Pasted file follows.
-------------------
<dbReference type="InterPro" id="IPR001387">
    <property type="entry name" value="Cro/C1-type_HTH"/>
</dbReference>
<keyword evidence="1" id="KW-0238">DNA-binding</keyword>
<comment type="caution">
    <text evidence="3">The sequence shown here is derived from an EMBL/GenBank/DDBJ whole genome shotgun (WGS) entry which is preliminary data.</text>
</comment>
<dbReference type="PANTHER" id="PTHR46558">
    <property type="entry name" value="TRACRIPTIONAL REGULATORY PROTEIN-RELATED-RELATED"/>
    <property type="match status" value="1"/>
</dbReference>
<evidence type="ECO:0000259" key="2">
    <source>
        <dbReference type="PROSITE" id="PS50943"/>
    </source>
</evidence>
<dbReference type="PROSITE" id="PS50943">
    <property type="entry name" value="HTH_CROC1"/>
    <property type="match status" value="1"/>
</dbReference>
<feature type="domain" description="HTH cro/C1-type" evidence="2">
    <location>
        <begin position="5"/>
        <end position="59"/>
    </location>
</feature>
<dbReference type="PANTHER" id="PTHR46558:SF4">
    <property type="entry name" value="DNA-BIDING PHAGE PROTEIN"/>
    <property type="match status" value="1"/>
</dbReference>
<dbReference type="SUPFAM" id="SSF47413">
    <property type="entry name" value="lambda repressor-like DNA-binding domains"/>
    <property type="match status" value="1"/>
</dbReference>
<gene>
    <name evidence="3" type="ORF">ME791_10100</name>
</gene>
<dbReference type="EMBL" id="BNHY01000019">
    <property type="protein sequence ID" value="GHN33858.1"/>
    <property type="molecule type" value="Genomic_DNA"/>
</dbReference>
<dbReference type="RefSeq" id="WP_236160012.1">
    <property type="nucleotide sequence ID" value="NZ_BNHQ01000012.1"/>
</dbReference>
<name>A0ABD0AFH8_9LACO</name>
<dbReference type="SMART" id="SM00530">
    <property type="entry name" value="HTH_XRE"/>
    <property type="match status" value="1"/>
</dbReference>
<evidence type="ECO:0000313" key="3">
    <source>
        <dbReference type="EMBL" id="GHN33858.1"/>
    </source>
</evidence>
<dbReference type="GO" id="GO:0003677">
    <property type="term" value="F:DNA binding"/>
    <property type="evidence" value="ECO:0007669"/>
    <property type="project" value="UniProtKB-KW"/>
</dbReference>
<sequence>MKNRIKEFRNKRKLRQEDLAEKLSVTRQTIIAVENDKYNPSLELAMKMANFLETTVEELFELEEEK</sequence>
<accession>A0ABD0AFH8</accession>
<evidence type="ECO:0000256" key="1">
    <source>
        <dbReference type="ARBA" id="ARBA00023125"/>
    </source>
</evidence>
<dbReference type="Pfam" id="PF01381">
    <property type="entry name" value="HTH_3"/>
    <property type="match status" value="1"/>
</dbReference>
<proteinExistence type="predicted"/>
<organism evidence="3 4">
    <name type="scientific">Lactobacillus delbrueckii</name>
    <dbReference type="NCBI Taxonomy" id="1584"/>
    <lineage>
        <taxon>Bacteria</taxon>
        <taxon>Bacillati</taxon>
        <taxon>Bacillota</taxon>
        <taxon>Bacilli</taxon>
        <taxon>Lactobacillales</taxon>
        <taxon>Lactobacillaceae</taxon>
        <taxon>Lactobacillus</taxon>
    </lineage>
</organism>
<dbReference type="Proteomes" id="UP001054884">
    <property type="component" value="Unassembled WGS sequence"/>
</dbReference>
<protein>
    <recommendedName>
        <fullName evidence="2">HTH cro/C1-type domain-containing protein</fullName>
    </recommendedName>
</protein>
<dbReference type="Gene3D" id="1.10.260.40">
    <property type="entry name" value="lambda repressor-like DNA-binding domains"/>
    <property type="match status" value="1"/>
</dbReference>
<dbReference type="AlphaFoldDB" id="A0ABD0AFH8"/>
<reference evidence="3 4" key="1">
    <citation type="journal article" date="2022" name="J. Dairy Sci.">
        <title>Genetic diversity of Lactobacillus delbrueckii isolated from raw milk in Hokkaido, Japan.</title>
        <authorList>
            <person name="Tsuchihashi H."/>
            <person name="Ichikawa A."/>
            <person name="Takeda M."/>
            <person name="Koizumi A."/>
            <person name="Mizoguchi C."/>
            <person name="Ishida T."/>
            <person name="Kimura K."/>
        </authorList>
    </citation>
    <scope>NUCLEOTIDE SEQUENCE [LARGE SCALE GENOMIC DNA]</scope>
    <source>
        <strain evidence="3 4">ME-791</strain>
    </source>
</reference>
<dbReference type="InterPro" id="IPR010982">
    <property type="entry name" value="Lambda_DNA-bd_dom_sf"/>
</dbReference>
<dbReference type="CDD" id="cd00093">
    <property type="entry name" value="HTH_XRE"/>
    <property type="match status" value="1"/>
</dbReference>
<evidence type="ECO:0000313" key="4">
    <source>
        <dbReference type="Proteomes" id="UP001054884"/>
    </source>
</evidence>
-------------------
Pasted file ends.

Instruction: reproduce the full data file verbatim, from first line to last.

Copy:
<dbReference type="InterPro" id="IPR001387">
    <property type="entry name" value="Cro/C1-type_HTH"/>
</dbReference>
<keyword evidence="1" id="KW-0238">DNA-binding</keyword>
<comment type="caution">
    <text evidence="3">The sequence shown here is derived from an EMBL/GenBank/DDBJ whole genome shotgun (WGS) entry which is preliminary data.</text>
</comment>
<dbReference type="PANTHER" id="PTHR46558">
    <property type="entry name" value="TRACRIPTIONAL REGULATORY PROTEIN-RELATED-RELATED"/>
    <property type="match status" value="1"/>
</dbReference>
<evidence type="ECO:0000259" key="2">
    <source>
        <dbReference type="PROSITE" id="PS50943"/>
    </source>
</evidence>
<dbReference type="PROSITE" id="PS50943">
    <property type="entry name" value="HTH_CROC1"/>
    <property type="match status" value="1"/>
</dbReference>
<feature type="domain" description="HTH cro/C1-type" evidence="2">
    <location>
        <begin position="5"/>
        <end position="59"/>
    </location>
</feature>
<dbReference type="PANTHER" id="PTHR46558:SF4">
    <property type="entry name" value="DNA-BIDING PHAGE PROTEIN"/>
    <property type="match status" value="1"/>
</dbReference>
<dbReference type="SUPFAM" id="SSF47413">
    <property type="entry name" value="lambda repressor-like DNA-binding domains"/>
    <property type="match status" value="1"/>
</dbReference>
<gene>
    <name evidence="3" type="ORF">ME791_10100</name>
</gene>
<dbReference type="EMBL" id="BNHY01000019">
    <property type="protein sequence ID" value="GHN33858.1"/>
    <property type="molecule type" value="Genomic_DNA"/>
</dbReference>
<dbReference type="RefSeq" id="WP_236160012.1">
    <property type="nucleotide sequence ID" value="NZ_BNHQ01000012.1"/>
</dbReference>
<name>A0ABD0AFH8_9LACO</name>
<dbReference type="SMART" id="SM00530">
    <property type="entry name" value="HTH_XRE"/>
    <property type="match status" value="1"/>
</dbReference>
<evidence type="ECO:0000313" key="3">
    <source>
        <dbReference type="EMBL" id="GHN33858.1"/>
    </source>
</evidence>
<dbReference type="GO" id="GO:0003677">
    <property type="term" value="F:DNA binding"/>
    <property type="evidence" value="ECO:0007669"/>
    <property type="project" value="UniProtKB-KW"/>
</dbReference>
<sequence>MKNRIKEFRNKRKLRQEDLAEKLSVTRQTIIAVENDKYNPSLELAMKMANFLETTVEELFELEEEK</sequence>
<accession>A0ABD0AFH8</accession>
<evidence type="ECO:0000256" key="1">
    <source>
        <dbReference type="ARBA" id="ARBA00023125"/>
    </source>
</evidence>
<dbReference type="Pfam" id="PF01381">
    <property type="entry name" value="HTH_3"/>
    <property type="match status" value="1"/>
</dbReference>
<proteinExistence type="predicted"/>
<organism evidence="3 4">
    <name type="scientific">Lactobacillus delbrueckii</name>
    <dbReference type="NCBI Taxonomy" id="1584"/>
    <lineage>
        <taxon>Bacteria</taxon>
        <taxon>Bacillati</taxon>
        <taxon>Bacillota</taxon>
        <taxon>Bacilli</taxon>
        <taxon>Lactobacillales</taxon>
        <taxon>Lactobacillaceae</taxon>
        <taxon>Lactobacillus</taxon>
    </lineage>
</organism>
<dbReference type="Proteomes" id="UP001054884">
    <property type="component" value="Unassembled WGS sequence"/>
</dbReference>
<protein>
    <recommendedName>
        <fullName evidence="2">HTH cro/C1-type domain-containing protein</fullName>
    </recommendedName>
</protein>
<dbReference type="Gene3D" id="1.10.260.40">
    <property type="entry name" value="lambda repressor-like DNA-binding domains"/>
    <property type="match status" value="1"/>
</dbReference>
<dbReference type="AlphaFoldDB" id="A0ABD0AFH8"/>
<reference evidence="3 4" key="1">
    <citation type="journal article" date="2022" name="J. Dairy Sci.">
        <title>Genetic diversity of Lactobacillus delbrueckii isolated from raw milk in Hokkaido, Japan.</title>
        <authorList>
            <person name="Tsuchihashi H."/>
            <person name="Ichikawa A."/>
            <person name="Takeda M."/>
            <person name="Koizumi A."/>
            <person name="Mizoguchi C."/>
            <person name="Ishida T."/>
            <person name="Kimura K."/>
        </authorList>
    </citation>
    <scope>NUCLEOTIDE SEQUENCE [LARGE SCALE GENOMIC DNA]</scope>
    <source>
        <strain evidence="3 4">ME-791</strain>
    </source>
</reference>
<dbReference type="InterPro" id="IPR010982">
    <property type="entry name" value="Lambda_DNA-bd_dom_sf"/>
</dbReference>
<dbReference type="CDD" id="cd00093">
    <property type="entry name" value="HTH_XRE"/>
    <property type="match status" value="1"/>
</dbReference>
<evidence type="ECO:0000313" key="4">
    <source>
        <dbReference type="Proteomes" id="UP001054884"/>
    </source>
</evidence>